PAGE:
Home' Trinidad and Tobago Guardian : October 6th 2013 Contents A9
October 6, 2013 www.guardian.co.tt Sunday Guardian
How was the head count done?
In 1990, 1993 and 2007 by the
University of the West Indies in col-
laboration with the University of
Wisconsin, where it was found that
the population density of our wildlife
was much lower than the rest of
Latin America and the Caribbean.
(Again referring to his notes) And
in the hunter return forms from 2010
to 2013, we found a certain trend;
agouti, more than 65,000 were
hunted; deer 6,400; lappe, more
than 20,000; wild hog (quenk)
almost 1,000; tattoo, more than
The trend pointed to almost total
extinction of certain species if we
continued like that, so we had to
Did those figures give an idea of
the approximate total number of
these animals in existence?
And that is the problem. You have
the hunters saying you cannot take
decisions on that because no density
survey was done and that those
wildlife returns are wrong on the
forms, which the hunters themselves
now have a proper survey done by
local and international experts, but
you cannot have such an exercise
while you have hunting taking place,
and that is one of the principal rea-
sons for the moratorium---to do that
wildlife population density survey.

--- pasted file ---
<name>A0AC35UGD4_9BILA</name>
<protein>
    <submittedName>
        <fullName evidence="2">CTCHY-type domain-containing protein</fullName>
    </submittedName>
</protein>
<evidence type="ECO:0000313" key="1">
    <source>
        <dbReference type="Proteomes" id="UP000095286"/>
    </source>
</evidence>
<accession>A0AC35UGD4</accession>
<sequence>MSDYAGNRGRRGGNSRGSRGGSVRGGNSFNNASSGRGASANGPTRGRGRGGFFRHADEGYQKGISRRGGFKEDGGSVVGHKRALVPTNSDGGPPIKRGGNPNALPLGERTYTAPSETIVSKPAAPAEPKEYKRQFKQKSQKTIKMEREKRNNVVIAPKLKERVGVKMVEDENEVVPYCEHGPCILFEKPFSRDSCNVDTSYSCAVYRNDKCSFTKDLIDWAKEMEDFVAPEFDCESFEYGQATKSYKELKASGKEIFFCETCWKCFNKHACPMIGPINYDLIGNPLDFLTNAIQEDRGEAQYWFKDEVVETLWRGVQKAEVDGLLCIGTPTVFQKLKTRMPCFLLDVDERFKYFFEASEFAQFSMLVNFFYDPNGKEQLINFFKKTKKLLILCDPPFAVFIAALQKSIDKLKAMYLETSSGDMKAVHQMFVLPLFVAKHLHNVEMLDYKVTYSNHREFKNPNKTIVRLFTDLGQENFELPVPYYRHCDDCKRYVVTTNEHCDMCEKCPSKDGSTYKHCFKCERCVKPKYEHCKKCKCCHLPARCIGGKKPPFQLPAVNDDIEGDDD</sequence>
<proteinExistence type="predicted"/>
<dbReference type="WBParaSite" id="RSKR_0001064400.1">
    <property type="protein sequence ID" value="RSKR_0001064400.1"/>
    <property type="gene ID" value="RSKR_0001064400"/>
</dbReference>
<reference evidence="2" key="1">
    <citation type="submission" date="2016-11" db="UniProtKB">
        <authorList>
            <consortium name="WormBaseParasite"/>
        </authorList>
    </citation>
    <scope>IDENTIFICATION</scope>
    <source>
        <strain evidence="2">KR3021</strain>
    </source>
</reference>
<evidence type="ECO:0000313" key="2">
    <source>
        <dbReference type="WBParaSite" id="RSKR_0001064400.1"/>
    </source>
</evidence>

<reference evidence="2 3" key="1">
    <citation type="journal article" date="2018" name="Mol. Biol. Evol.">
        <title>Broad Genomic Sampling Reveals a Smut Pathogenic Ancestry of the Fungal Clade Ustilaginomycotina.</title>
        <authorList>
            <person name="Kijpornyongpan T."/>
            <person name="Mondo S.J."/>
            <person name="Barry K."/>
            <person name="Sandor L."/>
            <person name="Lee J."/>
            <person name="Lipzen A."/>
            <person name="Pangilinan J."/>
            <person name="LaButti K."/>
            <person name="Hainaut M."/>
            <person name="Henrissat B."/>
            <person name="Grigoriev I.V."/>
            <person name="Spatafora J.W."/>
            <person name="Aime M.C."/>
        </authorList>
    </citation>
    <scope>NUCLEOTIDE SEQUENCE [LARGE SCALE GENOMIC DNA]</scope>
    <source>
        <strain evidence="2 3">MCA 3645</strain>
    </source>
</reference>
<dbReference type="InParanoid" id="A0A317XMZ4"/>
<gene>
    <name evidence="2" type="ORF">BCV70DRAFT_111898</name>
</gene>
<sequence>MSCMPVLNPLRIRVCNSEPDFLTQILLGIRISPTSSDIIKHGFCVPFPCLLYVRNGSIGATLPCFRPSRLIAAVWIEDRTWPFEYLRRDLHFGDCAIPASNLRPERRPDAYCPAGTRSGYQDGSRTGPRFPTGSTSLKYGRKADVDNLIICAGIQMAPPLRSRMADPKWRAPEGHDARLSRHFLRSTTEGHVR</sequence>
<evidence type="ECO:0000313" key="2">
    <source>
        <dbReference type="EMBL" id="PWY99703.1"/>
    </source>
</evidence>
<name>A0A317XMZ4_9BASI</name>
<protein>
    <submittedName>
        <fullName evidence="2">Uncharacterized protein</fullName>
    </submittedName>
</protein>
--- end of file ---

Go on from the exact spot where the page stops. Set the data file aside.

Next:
And that survey is being done by
UWI, again, in collaboration with
personnel from the University of
Apart from a threat to their liveli-
hood the hunters claim that with
them out of the forest marijuana
planters would have a field day (no
Marijuana? Clevon that is another
untruth told by the hunting frater-
nity. I asked the Minister of National
Security whether in the last year
there has been any report by the
hunting community of any mari-
juana plantation in Trinidad.
(Resolutely) There has never been
any report. None from the ministry.
Every year the ministry together with
the Americans do a weed eater exer-
cise; they have mapped all the mar-
ijuana plantations in Trinidad, they
do not depend on the hunters for
Clevon, there are 407 illegal hunt-
ing camps, so my approach to that
is to clear the environment of every-
thing and have a clean slate. And
how do you deal with the demand
for wild meat in this country? In the
short term we will be looking at the
importation of wild meat.
Senator Singh, my tape recorder
is running out of "juice" and we
cannot end this chat unless we dis-
cuss St Joseph, where a by-election
is scheduled for early next month.
You have been appointed to manage